89. Ikeda H, Shimizu H, Ukita T, Kumagai M. A novel assay for illegitimate recombination in Escherichia coli: stimulation of lambda bio transducing phage formation by ultra-violet light and its independence from RecA function. Adv Biophys. 1995;31:197–208. [PubMed]
90. Shimizu H, et al. Short-homology-independent illegitimate recombination in Escherichia coli: distinct mechanism from short-homology-dependent illegitimate recombination. J Mol Biol. 1997;266:297–305. [PubMed]
91. Bi X, Liu LF. recA-independent and recA-dependent intramolecular plasmid recombination: differential homology and requirement and distance effect. J Mol Biol. 1994;235:414–423. [PubMed]
92. Mazin AV, Kuzminov AV, Dianov GL, Salganik RI. Mechanisms of deletion formation in Escherichia coli plasmids. II. Deletions mediated by short direct repeats. Mol Gen Genet. 1991;228:209–214. [PubMed]
93. Chedin F, Dervyn E, Dervyn R, Ehrlich SD, Noirot P. Frequency of deletion formation decreases exponentially with distance between short direct repeats. Mol Microbiol. 1994;12:561–569. [PubMed]
94. Lovett ST, Gluckman TJ, Simon PJ, Sutera VA, Jr, Drapkin PT. Recombination between repeats in Escherichia coli by a recA-independent, proximity-sensitive mechanism. Mol Gen Genet. 1994;254:294–300. [PubMed]
95. Bierne H, Vilette D, Ehrlich SD, Michel B. Isolation of a dnaE mutation which enhances RecA-independent homologous recombination in the Escherichia coli chromosome. Mol Microbiol. 1997;24:1225–1234. [PubMed]
96. Saveson CJ, Lovett ST. Enhanced deletion formation by aberrant DNA replication in Escherichia coli. Genetics. 1997;146:457–470. [PMC free article] [PubMed]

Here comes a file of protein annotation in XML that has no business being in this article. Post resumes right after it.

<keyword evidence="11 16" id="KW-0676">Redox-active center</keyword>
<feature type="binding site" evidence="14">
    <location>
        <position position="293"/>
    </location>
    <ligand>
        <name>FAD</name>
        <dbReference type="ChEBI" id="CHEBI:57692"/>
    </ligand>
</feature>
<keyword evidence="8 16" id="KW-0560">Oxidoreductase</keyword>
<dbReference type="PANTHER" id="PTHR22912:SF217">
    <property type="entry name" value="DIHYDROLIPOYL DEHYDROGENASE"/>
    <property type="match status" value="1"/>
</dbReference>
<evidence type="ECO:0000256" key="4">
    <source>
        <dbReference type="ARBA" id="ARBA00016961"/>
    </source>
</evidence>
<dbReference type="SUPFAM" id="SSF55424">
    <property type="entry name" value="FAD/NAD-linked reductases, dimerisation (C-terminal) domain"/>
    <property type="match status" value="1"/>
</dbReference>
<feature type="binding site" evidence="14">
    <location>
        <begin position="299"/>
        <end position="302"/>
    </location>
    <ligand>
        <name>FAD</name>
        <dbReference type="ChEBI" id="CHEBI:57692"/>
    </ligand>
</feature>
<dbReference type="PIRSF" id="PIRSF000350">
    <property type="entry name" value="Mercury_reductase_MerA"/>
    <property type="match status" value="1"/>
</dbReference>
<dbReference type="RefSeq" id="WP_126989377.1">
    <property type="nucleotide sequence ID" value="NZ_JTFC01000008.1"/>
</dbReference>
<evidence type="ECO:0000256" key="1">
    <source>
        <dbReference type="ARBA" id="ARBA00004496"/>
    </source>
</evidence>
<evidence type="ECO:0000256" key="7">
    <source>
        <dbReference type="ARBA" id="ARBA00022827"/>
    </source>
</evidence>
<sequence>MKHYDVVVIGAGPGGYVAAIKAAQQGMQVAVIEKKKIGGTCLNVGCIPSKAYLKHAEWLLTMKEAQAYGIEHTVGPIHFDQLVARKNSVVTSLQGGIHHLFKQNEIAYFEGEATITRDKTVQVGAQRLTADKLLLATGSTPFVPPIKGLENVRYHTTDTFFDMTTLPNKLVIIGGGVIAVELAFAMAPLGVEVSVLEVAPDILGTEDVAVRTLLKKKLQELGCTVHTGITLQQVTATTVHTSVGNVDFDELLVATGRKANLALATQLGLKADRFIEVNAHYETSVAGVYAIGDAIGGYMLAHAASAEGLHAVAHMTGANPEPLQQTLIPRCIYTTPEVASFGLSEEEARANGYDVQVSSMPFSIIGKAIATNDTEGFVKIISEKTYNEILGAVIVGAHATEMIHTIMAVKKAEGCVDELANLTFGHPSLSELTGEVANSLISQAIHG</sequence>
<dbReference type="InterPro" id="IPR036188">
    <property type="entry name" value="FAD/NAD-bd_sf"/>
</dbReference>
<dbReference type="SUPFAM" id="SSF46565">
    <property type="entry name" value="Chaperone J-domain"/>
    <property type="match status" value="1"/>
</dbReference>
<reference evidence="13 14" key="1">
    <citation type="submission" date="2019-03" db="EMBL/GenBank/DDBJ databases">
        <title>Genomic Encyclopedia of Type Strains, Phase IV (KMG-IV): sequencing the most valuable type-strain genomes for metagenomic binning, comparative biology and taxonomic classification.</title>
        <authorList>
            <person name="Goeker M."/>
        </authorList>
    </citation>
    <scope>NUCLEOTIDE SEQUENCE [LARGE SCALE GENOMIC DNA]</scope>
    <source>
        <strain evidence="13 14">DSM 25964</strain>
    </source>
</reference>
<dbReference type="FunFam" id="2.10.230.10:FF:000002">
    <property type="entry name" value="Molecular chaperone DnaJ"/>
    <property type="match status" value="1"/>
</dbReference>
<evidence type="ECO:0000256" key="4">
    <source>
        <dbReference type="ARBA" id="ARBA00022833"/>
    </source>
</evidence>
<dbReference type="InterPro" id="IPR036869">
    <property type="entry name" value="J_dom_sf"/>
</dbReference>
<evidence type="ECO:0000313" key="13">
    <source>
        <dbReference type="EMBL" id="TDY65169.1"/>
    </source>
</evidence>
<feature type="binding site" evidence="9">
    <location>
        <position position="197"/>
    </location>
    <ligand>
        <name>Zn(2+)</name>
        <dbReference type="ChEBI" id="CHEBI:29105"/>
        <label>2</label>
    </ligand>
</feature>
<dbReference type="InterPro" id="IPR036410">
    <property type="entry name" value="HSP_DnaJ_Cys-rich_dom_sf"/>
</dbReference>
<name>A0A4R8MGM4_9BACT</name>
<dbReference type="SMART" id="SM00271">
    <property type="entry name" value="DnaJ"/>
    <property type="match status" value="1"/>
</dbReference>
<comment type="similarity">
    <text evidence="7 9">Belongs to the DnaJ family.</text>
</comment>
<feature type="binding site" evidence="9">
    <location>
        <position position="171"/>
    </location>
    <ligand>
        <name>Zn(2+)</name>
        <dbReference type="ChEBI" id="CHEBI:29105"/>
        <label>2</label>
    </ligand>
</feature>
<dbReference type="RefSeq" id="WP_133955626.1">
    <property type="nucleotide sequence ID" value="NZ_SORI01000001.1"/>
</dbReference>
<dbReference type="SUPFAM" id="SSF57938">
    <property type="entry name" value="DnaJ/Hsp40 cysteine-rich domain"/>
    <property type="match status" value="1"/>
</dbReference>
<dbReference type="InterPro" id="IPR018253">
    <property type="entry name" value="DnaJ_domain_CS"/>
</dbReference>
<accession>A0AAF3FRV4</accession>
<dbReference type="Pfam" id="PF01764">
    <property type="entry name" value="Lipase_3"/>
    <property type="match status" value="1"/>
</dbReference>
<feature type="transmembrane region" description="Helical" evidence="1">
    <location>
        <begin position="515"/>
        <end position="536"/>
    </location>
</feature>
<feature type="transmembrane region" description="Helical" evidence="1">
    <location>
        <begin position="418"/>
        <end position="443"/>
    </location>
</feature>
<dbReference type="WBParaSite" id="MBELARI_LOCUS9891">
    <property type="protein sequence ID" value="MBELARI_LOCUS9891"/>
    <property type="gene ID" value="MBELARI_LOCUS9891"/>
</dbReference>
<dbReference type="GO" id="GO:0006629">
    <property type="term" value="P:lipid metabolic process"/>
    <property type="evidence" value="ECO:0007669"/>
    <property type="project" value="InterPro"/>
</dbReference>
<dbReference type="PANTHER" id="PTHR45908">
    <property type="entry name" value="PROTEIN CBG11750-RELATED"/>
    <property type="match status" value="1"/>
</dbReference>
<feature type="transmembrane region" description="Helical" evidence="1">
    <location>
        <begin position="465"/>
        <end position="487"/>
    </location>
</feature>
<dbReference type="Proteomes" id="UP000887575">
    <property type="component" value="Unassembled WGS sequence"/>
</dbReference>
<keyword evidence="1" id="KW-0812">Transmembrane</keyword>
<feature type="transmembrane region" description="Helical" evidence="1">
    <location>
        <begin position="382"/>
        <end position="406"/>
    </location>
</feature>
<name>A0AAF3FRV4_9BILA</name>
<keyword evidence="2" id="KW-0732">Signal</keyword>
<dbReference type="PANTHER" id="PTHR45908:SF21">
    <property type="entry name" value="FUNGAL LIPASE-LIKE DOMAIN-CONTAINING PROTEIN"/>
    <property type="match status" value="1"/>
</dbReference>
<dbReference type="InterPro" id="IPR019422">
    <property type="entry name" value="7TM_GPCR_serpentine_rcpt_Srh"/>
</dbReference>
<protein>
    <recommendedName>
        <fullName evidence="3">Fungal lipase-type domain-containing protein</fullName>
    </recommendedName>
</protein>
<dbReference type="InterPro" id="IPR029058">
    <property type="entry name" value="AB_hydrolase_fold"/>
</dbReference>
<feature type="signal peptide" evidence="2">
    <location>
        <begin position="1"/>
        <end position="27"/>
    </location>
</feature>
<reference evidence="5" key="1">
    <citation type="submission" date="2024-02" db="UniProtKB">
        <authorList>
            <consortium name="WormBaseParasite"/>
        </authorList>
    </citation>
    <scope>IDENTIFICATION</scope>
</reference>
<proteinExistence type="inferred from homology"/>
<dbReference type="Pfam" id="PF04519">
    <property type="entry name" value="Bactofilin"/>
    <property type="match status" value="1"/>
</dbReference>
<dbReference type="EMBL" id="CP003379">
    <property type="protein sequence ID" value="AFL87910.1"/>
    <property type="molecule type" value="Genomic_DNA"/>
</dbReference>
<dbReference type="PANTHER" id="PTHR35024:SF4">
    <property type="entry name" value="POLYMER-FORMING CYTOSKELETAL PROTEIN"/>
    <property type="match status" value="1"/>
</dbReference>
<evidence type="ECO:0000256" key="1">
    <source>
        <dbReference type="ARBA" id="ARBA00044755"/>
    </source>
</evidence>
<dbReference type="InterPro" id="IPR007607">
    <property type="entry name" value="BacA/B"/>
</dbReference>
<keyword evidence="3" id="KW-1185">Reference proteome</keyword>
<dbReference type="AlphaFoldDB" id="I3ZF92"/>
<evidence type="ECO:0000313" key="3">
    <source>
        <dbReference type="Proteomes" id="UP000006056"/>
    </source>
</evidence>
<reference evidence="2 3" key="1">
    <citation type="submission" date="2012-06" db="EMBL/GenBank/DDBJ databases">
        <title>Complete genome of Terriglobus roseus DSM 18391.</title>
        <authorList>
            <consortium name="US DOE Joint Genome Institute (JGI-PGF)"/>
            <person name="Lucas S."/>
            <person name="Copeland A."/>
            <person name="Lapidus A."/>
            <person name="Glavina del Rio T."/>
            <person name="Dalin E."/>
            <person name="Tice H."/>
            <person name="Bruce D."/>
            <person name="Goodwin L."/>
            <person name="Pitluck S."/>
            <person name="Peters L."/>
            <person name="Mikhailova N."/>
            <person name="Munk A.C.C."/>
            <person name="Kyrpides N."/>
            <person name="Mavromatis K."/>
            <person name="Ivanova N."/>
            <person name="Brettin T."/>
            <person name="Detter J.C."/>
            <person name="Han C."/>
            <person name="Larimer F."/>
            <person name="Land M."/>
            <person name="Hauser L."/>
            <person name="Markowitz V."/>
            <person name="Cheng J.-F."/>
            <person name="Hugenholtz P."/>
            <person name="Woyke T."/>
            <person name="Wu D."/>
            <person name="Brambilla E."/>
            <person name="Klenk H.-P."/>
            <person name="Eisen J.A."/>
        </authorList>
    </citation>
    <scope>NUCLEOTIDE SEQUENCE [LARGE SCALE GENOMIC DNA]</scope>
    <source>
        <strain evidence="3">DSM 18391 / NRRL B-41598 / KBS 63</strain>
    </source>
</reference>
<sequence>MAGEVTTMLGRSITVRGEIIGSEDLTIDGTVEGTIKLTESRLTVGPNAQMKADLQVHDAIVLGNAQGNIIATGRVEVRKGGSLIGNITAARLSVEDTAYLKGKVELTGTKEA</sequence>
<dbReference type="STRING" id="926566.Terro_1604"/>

97. Bzymek M, Lovett ST. Instability of repetitive DNA sequences: the role of replication in multiple mechanisms. Proc Natl Acad Sci U S A. 2001;98:8319–8325. [PMC free article] [PubMed]
98. Lovett ST, Feshenko VV. Stabilization of diverged tandem repeats by mismatch repair: evidence for deletion formation via a misaligned replication intermediate. Proc Natl Acad Sci USA. 1996;93:7120–7124. [PMC free article] [PubMed]
99. Cairns J, Foster PL. Adaptive reversion of a frameshift mutation in Escherichia coli. Genetics. 1991;128:695–701. [PMC free article] [PubMed]
100. Slack A, Thornton PC, Magner DB, Rosenberg SM, Hastings PJ. On the mechanism of gene amplification induced under stress in Escherichia coli. PLoS Genetics. 2006;2:e48. [PMC free article] [PubMed]Experimental evidence from Escherichia coli suggesting that chromosomal structural change occurs by a replicative mechanism, and also revealing that the characteristics of amplification in E, coli are similar to those of non-recurrent changes in human genomic disease.
101. Kugelberg E, Kofoid E, Reams AB, Andersson DI, Roth JR. Multiple pathways of selected gene amplification during adaptive mutation. Proc Natl Acad Sci U S A. 2006;103:17319–17324. [PMC free article] [PubMed]
102. Allgood ND, Silhavy TJ. Escherichia coli xonA (sbcB) mutants enhance illegitimate recombination. Genetics. 1991;127:671–680. [PMC free article] [PubMed]
103. Bzymek M, Saveson CJ, Feschenko VV, Lovett ST. Slipped misalignment mechanisms of deletion formation: in vivo susceptibility to nucleases. J Bacteriol. 1999;181:477–482. [PMC free article] [PubMed]
104. Lydeard JR, Jain S, Yamaguchi M, Haber JE. Break-induced replication and telomerase-independent telomere maintenance require Pol32. Nature. 2007;448:820–823. [PubMed]
105. VanHulle K, et al. Inverted DNA repeats channel repair of distant double-strand breaks into chromatid fusions and chromosomal rearrangements. Mol Cell Biol. 2007;27:2601–2614. [PMC free article] [PubMed]
106. Davis AP, Symington LS. RAD51-dependent break-induced replication in yeast. Mol Cell Biol. 2004;24:2344–2351. [PMC free article] [PubMed]